Comparison.

I feed on perfection. I like to be the best. Because of this, I often look around to see who is on point and how I can emulate them. This is not a bad thing! However, when I try to replace myself with them… it is. I need to do a better job seeing mentors as role models, not instructional manuals. This will take courage, and yes, sometimes even confrontation. But my students deserve ME as MY best self for them, not an impostor of someone else.

For the first time in a long time, I am bursting with excitement to go back to school. The ideas and plans are keeping me up at night–but in a good way. Creativity is flowing; writing calls to me like a long-lost lover. I feel inspired and reinvigorated. I know this is because I am returning to myself as a teacher.

authenticiKEY

Wanted: the OG Mrs. Davenport.

Have you seen her?

Sadly, I don’t think I have in a while either.

I knew moving away from urban education would have reverberations. Some I predicted; some were unpredictable yet unsurprising.

But I fear in some ways I’ve lost myself in the transition.

A question I am holding at the center of everything lately is:

What does it mean for me to be authentic as a teacher?

It is different from this chameleonizing.

It is different from this acquiescing.

It is different from this flatlining.

It is different from this.

At the end of the year, I administered a survey to my students. While the results were overwhelmingly positive, I of course do that thing where I focus on the not so positive. And one of the results that sticks in my gut the most is in response to the prompt I feel connected to Mrs. Davenport. This was one of my lowest scores! This used to be my forte! This used to be my everything!

Oh my teacher heart hurts.

I’ve been doing a lot of reflecting on that data point lately. (I’m grateful for some soulfull colleagues who helped me through this process: thank you Nikki & Andrew!) Both of them brought me to authenticity. What that means? For me? How have I held true to who I really am as a teacher? And where have I compromised? What is the state of my teacher heart?

So far, I’ve come up with the following authenticikeys (see what I did there?!):

  1. Play to my strengths & successes. I know I can move students academically with Socratic seminars. I know the value of a shared reading experience. I know how to engage students with a course rooted in the content and not just the skills. I know stories matter. I know a class is much more about energy than anything else. I need to believe in and do what I know works.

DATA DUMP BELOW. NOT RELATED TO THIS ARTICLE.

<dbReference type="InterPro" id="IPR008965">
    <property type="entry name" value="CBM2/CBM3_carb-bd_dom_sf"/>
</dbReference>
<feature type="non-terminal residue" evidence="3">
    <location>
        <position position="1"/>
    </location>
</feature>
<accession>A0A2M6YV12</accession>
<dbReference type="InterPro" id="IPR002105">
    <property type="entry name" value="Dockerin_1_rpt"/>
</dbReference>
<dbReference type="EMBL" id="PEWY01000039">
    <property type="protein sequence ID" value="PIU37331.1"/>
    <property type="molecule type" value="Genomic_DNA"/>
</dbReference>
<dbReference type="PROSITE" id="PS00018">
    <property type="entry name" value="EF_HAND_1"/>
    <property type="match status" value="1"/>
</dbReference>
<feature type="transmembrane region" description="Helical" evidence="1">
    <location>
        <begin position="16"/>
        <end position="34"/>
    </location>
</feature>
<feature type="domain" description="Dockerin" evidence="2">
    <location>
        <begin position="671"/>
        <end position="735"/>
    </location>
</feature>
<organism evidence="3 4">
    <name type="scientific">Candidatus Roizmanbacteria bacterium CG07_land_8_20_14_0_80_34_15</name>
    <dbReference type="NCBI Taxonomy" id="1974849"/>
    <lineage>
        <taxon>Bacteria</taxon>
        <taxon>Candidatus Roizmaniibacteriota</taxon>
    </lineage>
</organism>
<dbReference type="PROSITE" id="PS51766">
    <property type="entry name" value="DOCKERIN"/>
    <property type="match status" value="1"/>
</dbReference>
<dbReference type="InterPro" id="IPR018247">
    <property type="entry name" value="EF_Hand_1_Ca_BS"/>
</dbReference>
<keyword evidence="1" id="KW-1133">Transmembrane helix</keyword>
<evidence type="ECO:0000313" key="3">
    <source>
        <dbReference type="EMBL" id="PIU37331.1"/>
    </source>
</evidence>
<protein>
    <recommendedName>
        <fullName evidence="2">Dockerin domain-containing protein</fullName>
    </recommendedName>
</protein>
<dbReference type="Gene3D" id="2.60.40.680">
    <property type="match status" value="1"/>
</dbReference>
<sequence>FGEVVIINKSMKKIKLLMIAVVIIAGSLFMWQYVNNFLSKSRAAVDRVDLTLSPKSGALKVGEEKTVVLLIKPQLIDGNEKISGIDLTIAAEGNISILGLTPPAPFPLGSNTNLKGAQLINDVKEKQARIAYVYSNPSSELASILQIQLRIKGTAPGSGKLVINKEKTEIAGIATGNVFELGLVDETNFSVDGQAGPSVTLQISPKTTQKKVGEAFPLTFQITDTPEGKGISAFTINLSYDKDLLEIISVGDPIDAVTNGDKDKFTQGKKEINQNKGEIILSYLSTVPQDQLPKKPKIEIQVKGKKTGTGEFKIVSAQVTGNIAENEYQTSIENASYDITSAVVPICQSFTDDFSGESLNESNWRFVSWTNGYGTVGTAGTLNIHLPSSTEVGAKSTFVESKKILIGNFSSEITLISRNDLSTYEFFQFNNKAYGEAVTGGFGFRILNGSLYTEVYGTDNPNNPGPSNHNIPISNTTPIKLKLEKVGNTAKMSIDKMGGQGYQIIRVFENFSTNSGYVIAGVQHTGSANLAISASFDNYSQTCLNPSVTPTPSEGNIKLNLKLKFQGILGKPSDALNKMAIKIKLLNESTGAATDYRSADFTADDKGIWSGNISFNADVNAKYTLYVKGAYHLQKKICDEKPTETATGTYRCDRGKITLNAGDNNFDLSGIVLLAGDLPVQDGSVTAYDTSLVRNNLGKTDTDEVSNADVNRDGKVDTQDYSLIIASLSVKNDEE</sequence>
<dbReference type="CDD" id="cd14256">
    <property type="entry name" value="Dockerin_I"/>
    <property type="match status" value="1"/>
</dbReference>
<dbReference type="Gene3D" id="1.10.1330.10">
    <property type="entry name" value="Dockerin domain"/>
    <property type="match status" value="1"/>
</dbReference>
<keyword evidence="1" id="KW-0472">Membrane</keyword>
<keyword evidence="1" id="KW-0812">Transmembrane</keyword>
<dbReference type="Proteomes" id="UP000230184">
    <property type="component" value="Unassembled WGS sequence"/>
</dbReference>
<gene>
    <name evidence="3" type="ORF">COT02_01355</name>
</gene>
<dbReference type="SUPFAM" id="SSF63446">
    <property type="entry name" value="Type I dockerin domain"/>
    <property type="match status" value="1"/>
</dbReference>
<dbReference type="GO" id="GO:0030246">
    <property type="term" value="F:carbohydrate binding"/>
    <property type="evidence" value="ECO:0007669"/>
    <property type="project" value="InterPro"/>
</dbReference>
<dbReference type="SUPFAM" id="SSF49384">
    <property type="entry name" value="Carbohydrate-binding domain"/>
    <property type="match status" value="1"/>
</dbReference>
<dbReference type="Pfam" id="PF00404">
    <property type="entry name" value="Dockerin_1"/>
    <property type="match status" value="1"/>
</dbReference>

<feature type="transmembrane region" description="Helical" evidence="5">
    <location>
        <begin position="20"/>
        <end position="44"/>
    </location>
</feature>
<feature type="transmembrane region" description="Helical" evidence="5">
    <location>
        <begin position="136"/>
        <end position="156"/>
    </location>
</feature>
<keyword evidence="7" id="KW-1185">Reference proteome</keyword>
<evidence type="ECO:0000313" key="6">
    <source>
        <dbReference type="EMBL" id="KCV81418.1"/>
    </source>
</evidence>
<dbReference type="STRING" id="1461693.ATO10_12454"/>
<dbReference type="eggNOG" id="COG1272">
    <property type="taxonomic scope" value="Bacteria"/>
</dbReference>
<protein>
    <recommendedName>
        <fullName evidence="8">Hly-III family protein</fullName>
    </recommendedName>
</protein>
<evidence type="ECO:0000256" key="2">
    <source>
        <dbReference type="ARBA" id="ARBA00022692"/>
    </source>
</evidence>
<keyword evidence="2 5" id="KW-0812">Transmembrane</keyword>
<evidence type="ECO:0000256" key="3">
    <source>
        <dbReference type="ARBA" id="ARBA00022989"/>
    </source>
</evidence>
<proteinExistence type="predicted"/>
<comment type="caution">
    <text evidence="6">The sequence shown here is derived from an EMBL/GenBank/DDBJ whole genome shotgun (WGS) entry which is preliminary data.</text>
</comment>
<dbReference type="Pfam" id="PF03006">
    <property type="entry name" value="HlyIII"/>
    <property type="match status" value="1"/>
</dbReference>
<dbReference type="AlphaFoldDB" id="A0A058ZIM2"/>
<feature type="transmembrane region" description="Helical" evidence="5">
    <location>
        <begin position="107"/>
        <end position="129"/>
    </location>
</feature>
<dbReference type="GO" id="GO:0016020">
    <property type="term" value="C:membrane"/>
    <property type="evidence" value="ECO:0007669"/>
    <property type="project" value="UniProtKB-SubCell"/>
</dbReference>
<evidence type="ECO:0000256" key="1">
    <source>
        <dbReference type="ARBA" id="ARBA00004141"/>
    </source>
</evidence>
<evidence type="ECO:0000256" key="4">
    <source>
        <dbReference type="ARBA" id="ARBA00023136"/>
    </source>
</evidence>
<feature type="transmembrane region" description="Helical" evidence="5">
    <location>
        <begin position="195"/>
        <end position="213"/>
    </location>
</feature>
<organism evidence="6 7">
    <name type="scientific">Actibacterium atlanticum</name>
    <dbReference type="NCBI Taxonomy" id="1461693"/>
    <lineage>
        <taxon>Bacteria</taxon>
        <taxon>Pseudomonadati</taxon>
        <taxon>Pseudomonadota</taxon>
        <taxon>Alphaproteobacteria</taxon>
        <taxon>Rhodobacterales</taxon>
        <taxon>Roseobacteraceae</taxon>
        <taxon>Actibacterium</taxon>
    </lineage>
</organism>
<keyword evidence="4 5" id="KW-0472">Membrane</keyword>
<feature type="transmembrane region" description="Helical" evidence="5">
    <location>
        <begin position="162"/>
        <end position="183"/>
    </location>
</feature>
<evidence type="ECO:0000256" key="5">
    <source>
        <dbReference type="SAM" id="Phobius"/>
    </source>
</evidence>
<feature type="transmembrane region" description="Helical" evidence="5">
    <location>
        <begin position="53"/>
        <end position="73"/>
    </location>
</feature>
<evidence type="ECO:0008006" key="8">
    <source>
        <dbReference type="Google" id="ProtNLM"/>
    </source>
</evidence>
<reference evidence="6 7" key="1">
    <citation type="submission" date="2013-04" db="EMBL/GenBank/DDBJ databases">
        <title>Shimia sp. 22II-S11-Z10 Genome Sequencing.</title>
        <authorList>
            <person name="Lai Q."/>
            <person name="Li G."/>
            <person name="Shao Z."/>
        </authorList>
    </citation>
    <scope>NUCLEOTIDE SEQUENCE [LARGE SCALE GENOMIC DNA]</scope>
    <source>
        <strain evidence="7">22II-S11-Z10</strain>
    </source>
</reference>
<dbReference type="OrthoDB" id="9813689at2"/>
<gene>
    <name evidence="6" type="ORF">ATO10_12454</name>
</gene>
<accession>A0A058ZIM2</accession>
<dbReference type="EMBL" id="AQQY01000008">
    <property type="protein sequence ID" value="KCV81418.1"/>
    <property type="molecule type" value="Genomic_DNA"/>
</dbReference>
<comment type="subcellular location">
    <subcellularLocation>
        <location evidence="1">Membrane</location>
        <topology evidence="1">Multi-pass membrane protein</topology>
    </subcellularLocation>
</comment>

2. Honor growth over regime, process over product. I have been a little duped by the standards movement, I admit it. I have bought in line and sinker. But in some ways, I fear the more I’ve adhered to that philosophy, the less I’ve seen students actually grow. When it becomes about one finish line, no differentiated paths are celebrated. A student’s comment on a survey echoes in my mind as I type this: “I didn’t grow in my writing. I grew in her version of writing.” Ouch. I need to honor the process, the little victories. I need to be creative and innovative so that each student feels shiney. I need to be more holistic in my approach. I need to reclaim what “assessment” means to me and my students.
  3. Channel my fierce mother & believe in myself. I don’t like conflict, so I give in. I have used alignment as a security blanket. I worry about being questioned, being doubted, being challenged. I need to practice what I preach: the trite feedback I too often give my students of “take risks.”
  4. Let go. Be playful. I have a drastically different relationship with my upperclassmen than my underclassmen. And in some ways, this is intentional. But, in some ways, it is damaging. I don’t feel like myself in my grade 9 classroom. I don’t think they know me. I don’t really know them deeply. And as the survey said, they don’t feel connected. So… it’s not working. I need to soften with them, with my approach.

I recognize there a lot of ways this post could be misconstrued. I recognize that I am riding a swinging pendulum back from the following-sheep side. I do not think the other side of rogue-independence is healthy either. There has to be growth; there has to be balance–always.

But I have to be me. I need to be me. For my efficacy. For my teacher heart.

For my students. For whom I want the freedom to be themselves.

Authenticity permits authenticity.

Authenticity inspires authenticity.